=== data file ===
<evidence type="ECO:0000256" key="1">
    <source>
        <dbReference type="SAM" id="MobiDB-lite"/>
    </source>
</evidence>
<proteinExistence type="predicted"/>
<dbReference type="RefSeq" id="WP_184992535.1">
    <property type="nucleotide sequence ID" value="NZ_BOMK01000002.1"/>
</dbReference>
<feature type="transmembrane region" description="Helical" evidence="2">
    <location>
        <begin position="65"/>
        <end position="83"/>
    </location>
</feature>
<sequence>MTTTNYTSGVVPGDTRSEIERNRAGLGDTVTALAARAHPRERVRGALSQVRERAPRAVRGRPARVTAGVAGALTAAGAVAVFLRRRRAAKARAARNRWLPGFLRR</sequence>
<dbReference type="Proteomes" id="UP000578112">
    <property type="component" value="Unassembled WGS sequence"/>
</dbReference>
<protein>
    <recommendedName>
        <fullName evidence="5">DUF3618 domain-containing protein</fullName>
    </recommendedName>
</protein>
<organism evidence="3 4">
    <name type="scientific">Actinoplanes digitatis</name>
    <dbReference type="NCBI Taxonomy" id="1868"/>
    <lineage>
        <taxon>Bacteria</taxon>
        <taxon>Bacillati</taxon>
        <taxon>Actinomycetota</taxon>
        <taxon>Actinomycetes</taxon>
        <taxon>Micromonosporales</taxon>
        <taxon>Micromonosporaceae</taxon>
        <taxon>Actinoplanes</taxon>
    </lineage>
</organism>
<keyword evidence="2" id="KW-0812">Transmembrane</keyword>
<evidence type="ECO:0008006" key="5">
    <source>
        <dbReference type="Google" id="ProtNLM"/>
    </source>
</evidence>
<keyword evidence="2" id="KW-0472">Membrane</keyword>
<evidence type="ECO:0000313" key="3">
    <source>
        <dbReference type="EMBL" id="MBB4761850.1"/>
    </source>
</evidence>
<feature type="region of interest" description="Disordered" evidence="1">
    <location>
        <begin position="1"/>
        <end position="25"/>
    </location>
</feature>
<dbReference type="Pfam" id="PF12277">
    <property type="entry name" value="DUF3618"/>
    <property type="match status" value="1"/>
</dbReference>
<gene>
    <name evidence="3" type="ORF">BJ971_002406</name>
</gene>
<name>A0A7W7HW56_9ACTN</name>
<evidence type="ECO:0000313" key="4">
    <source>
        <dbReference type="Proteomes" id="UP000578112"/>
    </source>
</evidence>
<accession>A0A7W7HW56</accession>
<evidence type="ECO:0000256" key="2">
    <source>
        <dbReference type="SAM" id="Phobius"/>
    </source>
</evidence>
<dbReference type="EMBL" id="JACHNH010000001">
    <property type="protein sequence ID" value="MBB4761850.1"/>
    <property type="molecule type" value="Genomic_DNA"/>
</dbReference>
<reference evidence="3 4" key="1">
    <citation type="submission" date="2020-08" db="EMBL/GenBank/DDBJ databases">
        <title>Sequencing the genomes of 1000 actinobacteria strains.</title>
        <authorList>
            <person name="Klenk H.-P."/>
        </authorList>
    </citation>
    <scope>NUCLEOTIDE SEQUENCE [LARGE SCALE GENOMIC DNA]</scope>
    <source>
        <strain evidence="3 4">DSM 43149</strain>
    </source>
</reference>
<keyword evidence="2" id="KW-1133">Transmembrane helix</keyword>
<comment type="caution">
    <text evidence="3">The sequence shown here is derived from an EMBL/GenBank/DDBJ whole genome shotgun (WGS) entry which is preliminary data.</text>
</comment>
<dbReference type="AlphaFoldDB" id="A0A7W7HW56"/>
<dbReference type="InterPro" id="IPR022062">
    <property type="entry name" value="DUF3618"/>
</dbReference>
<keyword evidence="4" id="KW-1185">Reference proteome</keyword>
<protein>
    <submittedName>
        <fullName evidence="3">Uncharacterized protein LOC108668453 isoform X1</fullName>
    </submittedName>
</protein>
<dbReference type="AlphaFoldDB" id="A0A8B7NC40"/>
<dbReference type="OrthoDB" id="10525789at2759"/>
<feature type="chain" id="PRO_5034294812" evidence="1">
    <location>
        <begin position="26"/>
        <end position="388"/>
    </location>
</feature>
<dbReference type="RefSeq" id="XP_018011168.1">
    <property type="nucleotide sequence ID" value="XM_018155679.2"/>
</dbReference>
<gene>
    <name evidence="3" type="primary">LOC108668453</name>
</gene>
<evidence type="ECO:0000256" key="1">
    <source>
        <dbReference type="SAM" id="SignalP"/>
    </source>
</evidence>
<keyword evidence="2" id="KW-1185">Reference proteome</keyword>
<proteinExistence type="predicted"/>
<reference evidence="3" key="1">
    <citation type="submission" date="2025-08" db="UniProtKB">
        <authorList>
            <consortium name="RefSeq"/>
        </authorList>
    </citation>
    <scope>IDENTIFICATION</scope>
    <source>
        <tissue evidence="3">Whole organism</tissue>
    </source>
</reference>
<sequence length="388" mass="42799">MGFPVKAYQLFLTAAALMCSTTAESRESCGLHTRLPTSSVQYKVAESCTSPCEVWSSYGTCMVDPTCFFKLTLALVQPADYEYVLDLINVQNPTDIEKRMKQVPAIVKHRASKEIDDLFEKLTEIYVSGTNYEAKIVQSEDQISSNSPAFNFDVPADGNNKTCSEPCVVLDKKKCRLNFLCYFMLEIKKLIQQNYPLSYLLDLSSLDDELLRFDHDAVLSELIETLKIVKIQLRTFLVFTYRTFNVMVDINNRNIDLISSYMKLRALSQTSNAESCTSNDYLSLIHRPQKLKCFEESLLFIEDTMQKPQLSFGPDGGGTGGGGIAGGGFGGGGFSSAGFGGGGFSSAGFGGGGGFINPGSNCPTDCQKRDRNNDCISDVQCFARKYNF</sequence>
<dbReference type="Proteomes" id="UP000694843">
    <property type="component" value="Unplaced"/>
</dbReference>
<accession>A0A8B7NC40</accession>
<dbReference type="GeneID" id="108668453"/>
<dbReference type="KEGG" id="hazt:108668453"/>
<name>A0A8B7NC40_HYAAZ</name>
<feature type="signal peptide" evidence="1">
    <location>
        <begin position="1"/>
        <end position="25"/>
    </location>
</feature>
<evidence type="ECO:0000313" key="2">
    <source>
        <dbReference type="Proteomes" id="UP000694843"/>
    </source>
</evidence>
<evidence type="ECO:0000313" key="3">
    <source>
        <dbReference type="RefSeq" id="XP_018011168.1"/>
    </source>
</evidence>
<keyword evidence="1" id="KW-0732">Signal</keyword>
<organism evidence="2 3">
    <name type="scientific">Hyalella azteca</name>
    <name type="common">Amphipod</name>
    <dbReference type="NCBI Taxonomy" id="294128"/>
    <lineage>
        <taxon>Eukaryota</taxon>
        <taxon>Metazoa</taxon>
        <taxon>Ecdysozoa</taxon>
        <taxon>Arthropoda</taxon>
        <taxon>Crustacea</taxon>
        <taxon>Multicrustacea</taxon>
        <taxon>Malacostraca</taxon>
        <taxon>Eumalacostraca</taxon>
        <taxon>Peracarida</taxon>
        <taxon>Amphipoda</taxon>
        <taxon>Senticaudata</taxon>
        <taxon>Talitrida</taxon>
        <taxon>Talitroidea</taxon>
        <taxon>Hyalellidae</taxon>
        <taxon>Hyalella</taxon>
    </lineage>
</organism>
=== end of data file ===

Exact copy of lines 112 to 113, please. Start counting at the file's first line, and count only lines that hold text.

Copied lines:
</feature>
<dbReference type="RefSeq" id="XP_018011168.1">